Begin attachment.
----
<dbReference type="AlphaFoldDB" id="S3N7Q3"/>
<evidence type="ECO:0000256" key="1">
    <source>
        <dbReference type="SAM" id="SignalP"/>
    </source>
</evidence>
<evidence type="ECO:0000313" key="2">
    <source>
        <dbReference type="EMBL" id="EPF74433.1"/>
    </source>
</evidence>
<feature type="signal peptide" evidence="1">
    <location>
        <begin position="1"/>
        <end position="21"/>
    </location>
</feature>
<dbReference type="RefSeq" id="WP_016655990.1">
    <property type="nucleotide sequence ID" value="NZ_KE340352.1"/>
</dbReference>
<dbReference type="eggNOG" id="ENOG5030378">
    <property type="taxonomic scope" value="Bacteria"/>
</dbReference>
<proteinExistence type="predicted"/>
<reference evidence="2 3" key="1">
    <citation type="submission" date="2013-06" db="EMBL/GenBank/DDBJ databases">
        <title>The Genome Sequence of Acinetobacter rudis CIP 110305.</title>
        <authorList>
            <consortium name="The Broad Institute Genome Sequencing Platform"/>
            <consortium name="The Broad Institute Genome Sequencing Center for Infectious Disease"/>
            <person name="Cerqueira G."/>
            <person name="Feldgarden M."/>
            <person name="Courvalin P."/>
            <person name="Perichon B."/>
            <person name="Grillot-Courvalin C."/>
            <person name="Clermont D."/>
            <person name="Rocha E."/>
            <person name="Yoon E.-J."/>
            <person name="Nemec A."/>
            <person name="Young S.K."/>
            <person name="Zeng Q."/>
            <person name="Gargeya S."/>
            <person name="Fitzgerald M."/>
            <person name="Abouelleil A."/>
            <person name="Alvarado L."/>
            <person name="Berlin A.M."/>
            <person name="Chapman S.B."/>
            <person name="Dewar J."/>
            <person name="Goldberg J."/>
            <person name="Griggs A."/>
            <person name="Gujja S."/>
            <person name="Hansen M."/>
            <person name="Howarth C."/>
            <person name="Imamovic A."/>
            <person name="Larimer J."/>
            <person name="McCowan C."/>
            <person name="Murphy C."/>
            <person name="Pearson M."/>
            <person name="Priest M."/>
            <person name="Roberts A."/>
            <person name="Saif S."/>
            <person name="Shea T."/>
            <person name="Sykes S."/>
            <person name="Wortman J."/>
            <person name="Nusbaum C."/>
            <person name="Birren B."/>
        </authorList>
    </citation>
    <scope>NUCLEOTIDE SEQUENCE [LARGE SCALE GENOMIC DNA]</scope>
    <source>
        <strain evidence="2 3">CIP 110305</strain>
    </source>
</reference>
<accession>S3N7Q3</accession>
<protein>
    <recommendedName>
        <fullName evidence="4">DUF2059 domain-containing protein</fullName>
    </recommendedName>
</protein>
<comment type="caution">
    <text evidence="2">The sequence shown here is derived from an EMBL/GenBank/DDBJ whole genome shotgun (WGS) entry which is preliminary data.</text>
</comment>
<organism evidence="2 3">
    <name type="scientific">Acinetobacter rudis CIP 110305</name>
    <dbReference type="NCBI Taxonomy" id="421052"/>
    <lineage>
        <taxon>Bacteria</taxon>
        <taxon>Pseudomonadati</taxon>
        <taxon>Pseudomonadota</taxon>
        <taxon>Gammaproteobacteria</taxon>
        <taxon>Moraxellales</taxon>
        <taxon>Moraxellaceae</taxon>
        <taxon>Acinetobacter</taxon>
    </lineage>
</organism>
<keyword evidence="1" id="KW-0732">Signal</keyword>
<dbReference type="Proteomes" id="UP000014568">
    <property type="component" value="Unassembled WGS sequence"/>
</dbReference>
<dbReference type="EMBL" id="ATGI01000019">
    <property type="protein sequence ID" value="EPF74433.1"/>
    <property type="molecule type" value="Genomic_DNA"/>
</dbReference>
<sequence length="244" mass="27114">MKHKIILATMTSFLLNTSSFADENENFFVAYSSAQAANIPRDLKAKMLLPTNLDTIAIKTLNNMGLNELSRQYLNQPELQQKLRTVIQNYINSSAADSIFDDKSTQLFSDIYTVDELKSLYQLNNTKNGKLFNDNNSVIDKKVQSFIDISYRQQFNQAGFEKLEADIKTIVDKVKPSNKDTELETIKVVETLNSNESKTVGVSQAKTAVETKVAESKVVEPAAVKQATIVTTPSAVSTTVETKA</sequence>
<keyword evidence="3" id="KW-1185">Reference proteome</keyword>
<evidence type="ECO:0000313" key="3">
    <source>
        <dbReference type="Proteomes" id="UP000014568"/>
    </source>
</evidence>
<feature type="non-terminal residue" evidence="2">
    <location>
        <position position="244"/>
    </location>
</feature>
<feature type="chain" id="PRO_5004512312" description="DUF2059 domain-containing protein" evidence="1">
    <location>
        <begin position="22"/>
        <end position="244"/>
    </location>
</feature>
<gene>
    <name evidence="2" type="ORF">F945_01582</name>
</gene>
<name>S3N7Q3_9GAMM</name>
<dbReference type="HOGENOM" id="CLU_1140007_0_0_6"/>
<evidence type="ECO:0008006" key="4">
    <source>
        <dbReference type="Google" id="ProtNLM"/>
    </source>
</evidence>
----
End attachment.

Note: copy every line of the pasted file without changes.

<dbReference type="AlphaFoldDB" id="S3N7Q3"/>
<evidence type="ECO:0000256" key="1">
    <source>
        <dbReference type="SAM" id="SignalP"/>
    </source>
</evidence>
<evidence type="ECO:0000313" key="2">
    <source>
        <dbReference type="EMBL" id="EPF74433.1"/>
    </source>
</evidence>
<feature type="signal peptide" evidence="1">
    <location>
        <begin position="1"/>
        <end position="21"/>
    </location>
</feature>
<dbReference type="RefSeq" id="WP_016655990.1">
    <property type="nucleotide sequence ID" value="NZ_KE340352.1"/>
</dbReference>
<dbReference type="eggNOG" id="ENOG5030378">
    <property type="taxonomic scope" value="Bacteria"/>
</dbReference>
<proteinExistence type="predicted"/>
<reference evidence="2 3" key="1">
    <citation type="submission" date="2013-06" db="EMBL/GenBank/DDBJ databases">
        <title>The Genome Sequence of Acinetobacter rudis CIP 110305.</title>
        <authorList>
            <consortium name="The Broad Institute Genome Sequencing Platform"/>
            <consortium name="The Broad Institute Genome Sequencing Center for Infectious Disease"/>
            <person name="Cerqueira G."/>
            <person name="Feldgarden M."/>
            <person name="Courvalin P."/>
            <person name="Perichon B."/>
            <person name="Grillot-Courvalin C."/>
            <person name="Clermont D."/>
            <person name="Rocha E."/>
            <person name="Yoon E.-J."/>
            <person name="Nemec A."/>
            <person name="Young S.K."/>
            <person name="Zeng Q."/>
            <person name="Gargeya S."/>
            <person name="Fitzgerald M."/>
            <person name="Abouelleil A."/>
            <person name="Alvarado L."/>
            <person name="Berlin A.M."/>
            <person name="Chapman S.B."/>
            <person name="Dewar J."/>
            <person name="Goldberg J."/>
            <person name="Griggs A."/>
            <person name="Gujja S."/>
            <person name="Hansen M."/>
            <person name="Howarth C."/>
            <person name="Imamovic A."/>
            <person name="Larimer J."/>
            <person name="McCowan C."/>
            <person name="Murphy C."/>
            <person name="Pearson M."/>
            <person name="Priest M."/>
            <person name="Roberts A."/>
            <person name="Saif S."/>
            <person name="Shea T."/>
            <person name="Sykes S."/>
            <person name="Wortman J."/>
            <person name="Nusbaum C."/>
            <person name="Birren B."/>
        </authorList>
    </citation>
    <scope>NUCLEOTIDE SEQUENCE [LARGE SCALE GENOMIC DNA]</scope>
    <source>
        <strain evidence="2 3">CIP 110305</strain>
    </source>
</reference>
<accession>S3N7Q3</accession>
<protein>
    <recommendedName>
        <fullName evidence="4">DUF2059 domain-containing protein</fullName>
    </recommendedName>
</protein>
<comment type="caution">
    <text evidence="2">The sequence shown here is derived from an EMBL/GenBank/DDBJ whole genome shotgun (WGS) entry which is preliminary data.</text>
</comment>
<organism evidence="2 3">
    <name type="scientific">Acinetobacter rudis CIP 110305</name>
    <dbReference type="NCBI Taxonomy" id="421052"/>
    <lineage>
        <taxon>Bacteria</taxon>
        <taxon>Pseudomonadati</taxon>
        <taxon>Pseudomonadota</taxon>
        <taxon>Gammaproteobacteria</taxon>
        <taxon>Moraxellales</taxon>
        <taxon>Moraxellaceae</taxon>
        <taxon>Acinetobacter</taxon>
    </lineage>
</organism>
<keyword evidence="1" id="KW-0732">Signal</keyword>
<dbReference type="Proteomes" id="UP000014568">
    <property type="component" value="Unassembled WGS sequence"/>
</dbReference>
<dbReference type="EMBL" id="ATGI01000019">
    <property type="protein sequence ID" value="EPF74433.1"/>
    <property type="molecule type" value="Genomic_DNA"/>
</dbReference>
<sequence length="244" mass="27114">MKHKIILATMTSFLLNTSSFADENENFFVAYSSAQAANIPRDLKAKMLLPTNLDTIAIKTLNNMGLNELSRQYLNQPELQQKLRTVIQNYINSSAADSIFDDKSTQLFSDIYTVDELKSLYQLNNTKNGKLFNDNNSVIDKKVQSFIDISYRQQFNQAGFEKLEADIKTIVDKVKPSNKDTELETIKVVETLNSNESKTVGVSQAKTAVETKVAESKVVEPAAVKQATIVTTPSAVSTTVETKA</sequence>
<keyword evidence="3" id="KW-1185">Reference proteome</keyword>
<evidence type="ECO:0000313" key="3">
    <source>
        <dbReference type="Proteomes" id="UP000014568"/>
    </source>
</evidence>
<feature type="non-terminal residue" evidence="2">
    <location>
        <position position="244"/>
    </location>
</feature>
<feature type="chain" id="PRO_5004512312" description="DUF2059 domain-containing protein" evidence="1">
    <location>
        <begin position="22"/>
        <end position="244"/>
    </location>
</feature>
<gene>
    <name evidence="2" type="ORF">F945_01582</name>
</gene>
<name>S3N7Q3_9GAMM</name>
<dbReference type="HOGENOM" id="CLU_1140007_0_0_6"/>
<evidence type="ECO:0008006" key="4">
    <source>
        <dbReference type="Google" id="ProtNLM"/>
    </source>
</evidence>